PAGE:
Alright welcome to Accessibility on iPhone OS.
We're going to learn how to make an app useable by everyone.
My name is Chris Fleizach.
I'm on the iPhone Accessibility and VoiceOver team.
So when I talk about accessibility, what do I mean?
I think about accessibility as using technology to overcome disabilities.
So things like closed captioning, things like system zoom, screen readers to help people who can't see the screen use a computer, and there's lots of other kinds of technologies.
So on the iPhone and Apple what do we have for accessibility?
Well most of our accessibility options are found in Settings, General, Accessibility.
We have a lot of great built-in things.
Things like system-wide zoom.
We have black on white.
In 4.0 we have large text so you can make your fonts bigger in some apps.
But what I want to talk about mostly today is VoiceOver.
And this will really give you the most bang for your buck.
So VoiceOver is the iPhone's built-in screen reader.
It's the first touch-based screen reader.
And since we released it in the past year the response has been tremendous.
Really we've been blown away by how widely it's been adopted and how quick the community has taken to it.
My friend Dean, who is the QA engineer in the front row confided in me earlier that he'd rather get rid of his wife than live for one day without his iPhone.
So, and the reason, half that story is because of Apple.
We've done a great job making VoiceOver accessible and work with the all the apps but the other half are app developers making great apps.
Not only making great apps that are useful but making them accessible.
So I'd like just to read a quote from one our users who said, "I predict that the visually impaired community will agree that the iPhone was the single biggest game-changing piece of technology in the assistive tech industry in modern times."
Now that's a pretty bold statement, but with VoiceOver and your apps that is true.
So today we're going to learn how to make your apps even more accessible, make them better for VoiceOver users so we can keep this ball rolling and continue making the greatest accessible product ever made.
So before we get into the meat of the presentation, which is learning how to make your app accessible I want to give you a little demo of VoiceOver and some of the things that it can do and also explain what I mean when an app is accessible and when it's not accessible.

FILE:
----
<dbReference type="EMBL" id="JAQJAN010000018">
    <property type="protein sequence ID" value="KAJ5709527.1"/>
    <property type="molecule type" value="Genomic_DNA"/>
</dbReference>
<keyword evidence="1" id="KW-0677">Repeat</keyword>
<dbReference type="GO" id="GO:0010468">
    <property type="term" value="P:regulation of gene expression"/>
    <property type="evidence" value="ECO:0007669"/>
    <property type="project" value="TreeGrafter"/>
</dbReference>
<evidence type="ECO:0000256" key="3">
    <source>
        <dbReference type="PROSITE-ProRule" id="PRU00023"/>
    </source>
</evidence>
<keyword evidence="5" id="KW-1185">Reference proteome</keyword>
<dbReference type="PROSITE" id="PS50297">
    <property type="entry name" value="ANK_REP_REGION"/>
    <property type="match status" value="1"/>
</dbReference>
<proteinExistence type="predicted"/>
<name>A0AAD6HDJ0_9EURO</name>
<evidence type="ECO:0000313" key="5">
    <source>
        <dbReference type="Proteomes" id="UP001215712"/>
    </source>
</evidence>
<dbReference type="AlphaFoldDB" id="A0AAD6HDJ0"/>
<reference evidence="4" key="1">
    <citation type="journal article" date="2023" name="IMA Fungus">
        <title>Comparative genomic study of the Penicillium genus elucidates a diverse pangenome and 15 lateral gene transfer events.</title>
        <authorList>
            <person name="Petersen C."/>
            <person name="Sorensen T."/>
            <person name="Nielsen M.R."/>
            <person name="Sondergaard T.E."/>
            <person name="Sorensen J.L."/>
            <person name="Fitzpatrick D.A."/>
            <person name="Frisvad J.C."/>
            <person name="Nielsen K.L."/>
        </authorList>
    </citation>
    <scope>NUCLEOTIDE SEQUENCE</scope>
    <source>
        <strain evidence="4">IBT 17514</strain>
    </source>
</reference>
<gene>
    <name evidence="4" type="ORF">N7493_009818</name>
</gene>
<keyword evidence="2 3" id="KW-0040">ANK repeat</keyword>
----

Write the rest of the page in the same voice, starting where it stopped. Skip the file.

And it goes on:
Alright so we've got a standard phone here.
VoiceOver and Accessibility work on 3GS phones and above.
So the first thing we want to do is go into Settings and inside of the General Panel there is this Accessibility thing.
We have all our options here.
What I want do first is turn on Triple Click Home and this going to be a great thing for you to use if you're testing VoiceOver or you just want to use VoiceOver on a regular basis.
I use this myself when I'm driving in the car and I want to change my music but I don't want to look at the screen.
So Triple Click I can set that in Toggle VoiceOver.
Now when I use the Home button three times, VoiceOver will turn on.
Quickly I'd just like to show you some of the things you'll see in the VoiceOver panel.
We've added some great new features in 4.0 including Bluetooth Braille so you can connect a Braille display, we have a way for you to change the language on the fly and we have some great new ways to type.
All of these make VoiceOver even better in 4.0.
So let's turn on VoiceOver and see what happens.
[ VoiceOver Sound ]
Alright so what it does it speaks things on the screen.
I can touch something VoiceOver speaks something on the screen.
And it's going to speak it back to me.
So as I touch around the screen [VoiceOver Sounds] I hear different things.
I can also do other gestures to help me move around the screen.
[Background VoiceOver Sounds] Flicking left or flicking right will move me to the previous or next item.
Then when I'm ready to press a button I select it once and then I double-tap to press it.
So VoiceOver takes all of the normal gestures and changes them in a way that makes sense for someone who can't see the screen.
So there's a good reason that you can't just touch an item and press it because if you can't see the screen you're going to be activating things all the time.
So let's take a look at an app that's accessible.